By Alex Li and Matt Johnson
On April 2, 2019, the Patent Trial and Appeal Board issued a precedential decision that denied three petitions filed by Petitioner Valve Corporation (“Valve”) to institute inter partes review of U.S. Patent No. 9,235,934 (“the ’934 patent”) on the ground that they were unfair follow-on petitions to a previously denied petition filed by HTC Corporation and HTC America, Inc. (“HTC”). See Valve Corp. v. Elec. Scripting Prod., Inc., Case IPR2019-00062 (PTAB April 2, 2019) (Paper 11) (precedential). The PTAB previously set forth a list of factors for consideration in determining whether to exercise its discretion to deny a petition that challenged the same patent as a previous petition. See Gen. Plastic Indus. Co., Ltd. v. Canon Kabushiki Kaisha, Case IPR2019-01357 (PTAB Sept. 6, 2017) (Paper 19) (precedential). In this new, precedential decision, the PTAB applied the General Plastic factors to the situation where multiple petitions are filed by different petitioners.
The parties’ dispute began in the District Court in the Northern District of California in late 2017, when Patent Owner Electronic Scripting Products, Inc. (“Electronic Scripting”) filed a patent infringement lawsuit over the ’934 patent against Valve and HTC, where the accused HTC product incorporated technology licensed from Valve. In response to Electronic Scripting’s claims, HTC filed a petition requesting inter partes review of the ’934 patent, which the PTAB denied for failure to show a likelihood of prevailing. After the denial, Valve filed three more petitions before the PTAB challenging the same claims of the same patent. Electronic Scripting contended that the PTAB should deny Valve’s petitions since they were unfair follow-on petitions of the previously denied HTC petition and challenged the same patent on cumulative grounds. Valve, however, responded that that it and HTC were unrelated companies.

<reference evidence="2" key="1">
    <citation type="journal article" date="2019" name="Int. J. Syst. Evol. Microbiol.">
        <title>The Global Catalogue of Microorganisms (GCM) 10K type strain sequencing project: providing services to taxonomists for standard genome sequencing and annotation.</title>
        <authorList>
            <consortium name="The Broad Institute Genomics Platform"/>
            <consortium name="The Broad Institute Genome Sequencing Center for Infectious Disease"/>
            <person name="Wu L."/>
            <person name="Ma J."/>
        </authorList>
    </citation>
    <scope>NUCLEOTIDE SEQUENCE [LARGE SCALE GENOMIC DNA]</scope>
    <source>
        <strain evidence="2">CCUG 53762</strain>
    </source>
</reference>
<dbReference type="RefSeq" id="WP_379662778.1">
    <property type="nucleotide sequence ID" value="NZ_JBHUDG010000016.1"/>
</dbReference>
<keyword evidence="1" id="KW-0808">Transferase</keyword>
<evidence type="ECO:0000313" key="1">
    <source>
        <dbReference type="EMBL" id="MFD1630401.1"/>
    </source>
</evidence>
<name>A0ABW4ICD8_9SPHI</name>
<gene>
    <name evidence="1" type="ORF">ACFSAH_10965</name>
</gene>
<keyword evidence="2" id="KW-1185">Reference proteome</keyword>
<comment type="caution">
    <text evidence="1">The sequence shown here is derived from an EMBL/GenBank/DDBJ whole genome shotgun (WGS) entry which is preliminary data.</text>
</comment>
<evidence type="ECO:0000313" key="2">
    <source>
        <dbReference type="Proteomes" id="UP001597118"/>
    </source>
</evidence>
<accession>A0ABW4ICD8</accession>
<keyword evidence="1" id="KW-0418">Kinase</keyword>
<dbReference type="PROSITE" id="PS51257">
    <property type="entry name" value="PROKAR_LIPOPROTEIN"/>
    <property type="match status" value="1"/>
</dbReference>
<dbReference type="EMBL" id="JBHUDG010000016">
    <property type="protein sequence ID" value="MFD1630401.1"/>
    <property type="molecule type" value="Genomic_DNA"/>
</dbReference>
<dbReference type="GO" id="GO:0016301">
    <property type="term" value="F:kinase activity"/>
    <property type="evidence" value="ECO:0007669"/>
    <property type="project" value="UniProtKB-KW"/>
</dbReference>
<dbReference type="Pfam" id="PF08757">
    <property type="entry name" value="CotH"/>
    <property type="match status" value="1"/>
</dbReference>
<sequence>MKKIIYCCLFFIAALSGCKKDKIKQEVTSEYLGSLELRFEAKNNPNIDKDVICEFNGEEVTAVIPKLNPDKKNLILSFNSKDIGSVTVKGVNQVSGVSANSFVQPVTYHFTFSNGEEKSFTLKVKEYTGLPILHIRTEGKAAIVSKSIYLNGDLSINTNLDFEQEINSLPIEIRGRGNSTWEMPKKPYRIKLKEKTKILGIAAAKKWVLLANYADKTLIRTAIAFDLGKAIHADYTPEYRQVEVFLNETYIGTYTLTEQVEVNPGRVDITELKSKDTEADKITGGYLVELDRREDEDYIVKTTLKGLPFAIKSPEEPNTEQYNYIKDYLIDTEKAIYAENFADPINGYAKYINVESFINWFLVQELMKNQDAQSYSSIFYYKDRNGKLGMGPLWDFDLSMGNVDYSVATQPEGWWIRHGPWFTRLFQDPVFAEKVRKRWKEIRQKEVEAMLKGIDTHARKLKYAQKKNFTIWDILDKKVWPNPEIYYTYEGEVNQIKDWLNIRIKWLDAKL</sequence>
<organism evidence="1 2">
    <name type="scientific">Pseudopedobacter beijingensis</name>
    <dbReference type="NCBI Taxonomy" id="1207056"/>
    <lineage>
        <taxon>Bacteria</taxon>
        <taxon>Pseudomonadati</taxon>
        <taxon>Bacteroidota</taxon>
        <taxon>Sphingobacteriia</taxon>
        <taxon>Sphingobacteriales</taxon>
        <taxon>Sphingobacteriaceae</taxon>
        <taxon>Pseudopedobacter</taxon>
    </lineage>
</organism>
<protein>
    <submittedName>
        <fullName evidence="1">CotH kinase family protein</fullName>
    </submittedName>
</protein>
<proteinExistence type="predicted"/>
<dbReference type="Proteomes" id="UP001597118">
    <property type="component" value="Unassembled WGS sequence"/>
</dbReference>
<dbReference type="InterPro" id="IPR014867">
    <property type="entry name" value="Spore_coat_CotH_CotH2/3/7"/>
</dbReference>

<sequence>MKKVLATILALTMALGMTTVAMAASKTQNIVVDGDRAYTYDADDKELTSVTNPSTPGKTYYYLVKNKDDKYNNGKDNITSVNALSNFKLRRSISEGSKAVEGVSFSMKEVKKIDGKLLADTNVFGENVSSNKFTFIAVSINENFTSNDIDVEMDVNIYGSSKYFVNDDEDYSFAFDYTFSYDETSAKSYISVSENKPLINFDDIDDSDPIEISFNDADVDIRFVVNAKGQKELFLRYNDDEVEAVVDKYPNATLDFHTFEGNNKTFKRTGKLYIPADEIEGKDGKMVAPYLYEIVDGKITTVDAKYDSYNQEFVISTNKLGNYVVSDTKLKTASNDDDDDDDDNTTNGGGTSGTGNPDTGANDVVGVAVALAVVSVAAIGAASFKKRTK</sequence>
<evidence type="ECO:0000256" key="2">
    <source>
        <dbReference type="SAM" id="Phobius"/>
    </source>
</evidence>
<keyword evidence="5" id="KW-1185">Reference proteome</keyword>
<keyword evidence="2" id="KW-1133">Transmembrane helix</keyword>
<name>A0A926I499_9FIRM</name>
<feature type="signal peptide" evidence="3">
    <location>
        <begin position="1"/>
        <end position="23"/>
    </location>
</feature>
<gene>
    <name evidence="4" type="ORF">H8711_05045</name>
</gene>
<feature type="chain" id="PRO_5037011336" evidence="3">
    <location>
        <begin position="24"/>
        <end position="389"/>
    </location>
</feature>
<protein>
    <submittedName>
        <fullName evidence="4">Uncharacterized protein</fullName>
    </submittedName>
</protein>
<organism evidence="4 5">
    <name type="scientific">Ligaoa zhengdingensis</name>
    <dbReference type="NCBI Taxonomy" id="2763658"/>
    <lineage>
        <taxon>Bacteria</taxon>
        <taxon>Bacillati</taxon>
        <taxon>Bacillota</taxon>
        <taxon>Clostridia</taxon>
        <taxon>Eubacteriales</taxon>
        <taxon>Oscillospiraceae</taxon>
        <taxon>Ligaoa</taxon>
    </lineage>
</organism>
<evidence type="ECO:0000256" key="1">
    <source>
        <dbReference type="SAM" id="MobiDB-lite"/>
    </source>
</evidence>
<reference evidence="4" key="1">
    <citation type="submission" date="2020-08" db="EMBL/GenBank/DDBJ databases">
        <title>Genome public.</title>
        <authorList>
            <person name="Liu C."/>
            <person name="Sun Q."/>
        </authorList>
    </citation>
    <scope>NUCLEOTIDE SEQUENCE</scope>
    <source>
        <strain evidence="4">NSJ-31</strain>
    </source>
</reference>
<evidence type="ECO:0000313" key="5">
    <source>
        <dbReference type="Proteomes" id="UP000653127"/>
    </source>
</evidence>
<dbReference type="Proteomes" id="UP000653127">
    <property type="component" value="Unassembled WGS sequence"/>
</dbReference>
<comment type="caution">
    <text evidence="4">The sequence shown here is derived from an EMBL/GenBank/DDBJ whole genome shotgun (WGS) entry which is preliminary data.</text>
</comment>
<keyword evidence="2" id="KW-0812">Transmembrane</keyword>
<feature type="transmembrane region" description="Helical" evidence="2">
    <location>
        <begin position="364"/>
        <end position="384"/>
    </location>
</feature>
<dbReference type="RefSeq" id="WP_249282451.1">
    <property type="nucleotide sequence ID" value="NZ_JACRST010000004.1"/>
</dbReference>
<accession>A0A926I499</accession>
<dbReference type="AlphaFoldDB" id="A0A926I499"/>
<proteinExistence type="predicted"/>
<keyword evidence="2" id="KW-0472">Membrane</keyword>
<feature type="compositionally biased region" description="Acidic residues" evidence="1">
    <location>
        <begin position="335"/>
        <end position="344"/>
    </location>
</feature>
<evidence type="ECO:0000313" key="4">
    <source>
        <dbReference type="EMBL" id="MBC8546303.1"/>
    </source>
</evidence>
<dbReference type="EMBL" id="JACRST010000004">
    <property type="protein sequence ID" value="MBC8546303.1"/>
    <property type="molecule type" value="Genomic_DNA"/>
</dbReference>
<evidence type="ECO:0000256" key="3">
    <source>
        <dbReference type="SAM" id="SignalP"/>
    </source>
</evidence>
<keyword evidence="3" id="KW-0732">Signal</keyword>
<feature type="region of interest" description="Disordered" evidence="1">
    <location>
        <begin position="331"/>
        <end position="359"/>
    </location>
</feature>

The PTAB, however, reasoned that there was a “significant relationship” between Valve and HTC with respect to the ’934 patent because they were co-defendants in the patent infringement case in the District Court and their interests were clearly aligned. Furthermore, the PTAB observed that Valve knew the prior-art references from early on, but it waited until HTC’s petition was reviewed and then filed its own petitions. The PTAB reasoned that such serial and repetitive attacks are inefficient and tend to waste resources, and therefore exercised its discretion and denied Valve’s petitions.
This latest precedential decision is representative of a series of decisions where the PTAB voiced its dislike of repetitive petitions, whether filed sequentially or concurrently, and whether filed by the same petitioner or petitioners sharing the same interests. Petitioners before the PTAB must consider the PTAB’s concern for judicial economy and file petitions strategically.
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